Mollem, India – Fronted by a 20-year-old in pigtails, the dancing flash mob swings into action, campaigning to save a threatened wildlife reserve — part of a growing, youth-led environmental movement rattling Indian authorities.
The battle between the state and environmental activists is not new in India, where impoverished tribal communities have long complained of being displaced in the pursuit of economic growth.
But it has rarely been fought by young women like Neola Pereira, who turns up at protests dressed in skinny jeans, fluent in internet-speak, and ready to dance.
“People think only environmentalists need to fight for the environment, but that’s not true,” the business student said.
Pereira has campaigned for months to stop a government plan to expand train tracks, widen a highway and build an electricity transmission line that will slice through Mollem National Park — home to endangered tigers and other big cats.
The existing railway line transports thousands of tons of Australian, South African and Indonesian coal daily through Goa state, on the coast of the Arabian Sea.
It snakes through the park, part of a mountain range named by the United Nations as one of the world’s eight “hottest hot spots” of biodiversity.
Further expansion, activists say, would devastate the ecologically sensitive reserve and turn the lush state into a coal hub.
‘The flame travels faster’
By her own admission, Pereira never expected to get her hands dirty in the fight against fossil fuels.
India’s urban middle-class youth have, until recently, been far more preoccupied with securing university admissions and competing for a limited pool of white-collar jobs than environmentalism.
But that is starting to change, sparking a heavy-handed government response.
In February, police arrested Disha Ravi, a 22-year-old climate campaigner, on charges of sedition, for allegedly creating a “toolkit” on organizing protests and sharing it with Swedish activist Greta Thunberg on social media.
“Young women like me don’t just want to build a career, we want to use our voice for change,” said Pereira, who was herself detained by police in December and sees Ravi as a hero.
The #SaveMollem campaign has won support from retirees, churchgoers and especially youth, thanks to internet-friendly tactics, including a “Jerusalema” dance challenge taken up by hundreds of people across Goa.
“Social media is helping a lot … it means the flame travels faster,” said zoologist Hycintha Aguiar, who conducted research in Mollem from 2019 to 2020.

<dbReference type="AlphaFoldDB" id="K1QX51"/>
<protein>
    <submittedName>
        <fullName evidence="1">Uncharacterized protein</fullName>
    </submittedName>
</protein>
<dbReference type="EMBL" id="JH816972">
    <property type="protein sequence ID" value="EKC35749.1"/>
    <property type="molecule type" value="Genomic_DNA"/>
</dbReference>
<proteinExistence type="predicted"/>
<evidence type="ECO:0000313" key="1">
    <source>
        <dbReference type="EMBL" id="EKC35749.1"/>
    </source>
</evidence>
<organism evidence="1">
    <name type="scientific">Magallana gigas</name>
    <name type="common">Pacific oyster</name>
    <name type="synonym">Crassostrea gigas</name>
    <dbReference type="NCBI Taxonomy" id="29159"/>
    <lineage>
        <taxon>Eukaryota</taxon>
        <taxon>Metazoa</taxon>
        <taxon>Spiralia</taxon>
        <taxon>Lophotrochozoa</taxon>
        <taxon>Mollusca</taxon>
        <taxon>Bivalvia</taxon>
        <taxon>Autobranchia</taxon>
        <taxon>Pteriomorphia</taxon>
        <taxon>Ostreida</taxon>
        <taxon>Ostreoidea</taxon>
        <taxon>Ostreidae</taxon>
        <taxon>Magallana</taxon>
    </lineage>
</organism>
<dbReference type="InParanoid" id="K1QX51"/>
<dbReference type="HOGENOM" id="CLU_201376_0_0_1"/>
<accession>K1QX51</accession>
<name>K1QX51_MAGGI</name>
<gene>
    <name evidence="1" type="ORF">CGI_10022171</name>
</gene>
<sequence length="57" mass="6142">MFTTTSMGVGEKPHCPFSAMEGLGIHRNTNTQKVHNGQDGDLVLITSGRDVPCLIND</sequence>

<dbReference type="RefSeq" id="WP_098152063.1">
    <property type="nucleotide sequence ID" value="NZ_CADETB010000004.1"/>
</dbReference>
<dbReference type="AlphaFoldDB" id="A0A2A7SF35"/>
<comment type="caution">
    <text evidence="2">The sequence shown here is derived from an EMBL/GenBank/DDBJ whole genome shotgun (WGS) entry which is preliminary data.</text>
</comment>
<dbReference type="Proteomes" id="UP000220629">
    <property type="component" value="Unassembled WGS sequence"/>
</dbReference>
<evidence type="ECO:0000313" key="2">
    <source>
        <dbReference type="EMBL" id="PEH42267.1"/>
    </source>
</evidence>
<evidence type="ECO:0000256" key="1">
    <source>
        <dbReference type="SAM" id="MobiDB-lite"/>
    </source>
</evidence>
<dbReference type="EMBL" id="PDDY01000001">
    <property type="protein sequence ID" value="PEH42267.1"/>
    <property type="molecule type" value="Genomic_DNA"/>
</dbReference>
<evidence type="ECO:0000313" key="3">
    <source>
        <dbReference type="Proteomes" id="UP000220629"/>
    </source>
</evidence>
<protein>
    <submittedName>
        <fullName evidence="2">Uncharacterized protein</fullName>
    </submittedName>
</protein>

“I had refrained from getting involved in activism earlier but what is happening here is very disturbing,” the 26-year-old said.
‘The government is scared’
Every day, huge ships laden with imported coal dock at Goa’s Mormugao port, where the cargo is loaded onto trucks and finally into railway wagons destined for neighboring states.
Infrastructure giants JSW Steel and the Adani group, whose billionaire owners are said to be close to Prime Minister Narendra Modi, operate their own coal handling facilities at the port.
It has sparked allegations that the controversial projects are intended to boost their bottom line.
Goa’s power minister Nilesh Cabral — who is also its environment minister — dismissed fears of the state turning into a coal hub as a fiction conjured up by campaigners.
But he defended the Mollem plans, saying that although the park’s biodiversity would be “disturbed” by the rail expansion, it would eventually recover.
The projects would also improve connectivity for Goans, he said, adding: “When we say standards of living, why should we not be (on) par with other people?”
Many locals are unconvinced.
“As a child I enjoyed the nature of Goa,” said Mariano Proenca, a 68-year-old priest who attended one of Pereira’s recent protests.
“Now, because of these projects destroying it, children will not be able to see nature,” he said.
Pereira is preparing for a long fight, dismissing fears of a crackdown.
But in December, officers boarded a private bus carrying protesters, and ordered the driver to take them to the police station.
“We were trapped … screaming for help,” Pereira recalled.
Minutes later, they were livestreaming the incident on Instagram, racking up over 200,000 views and prompting others to come to their aid.
“The government is scared because … we have reached so many people,” she said.
“I am very sure of winning this battle.”
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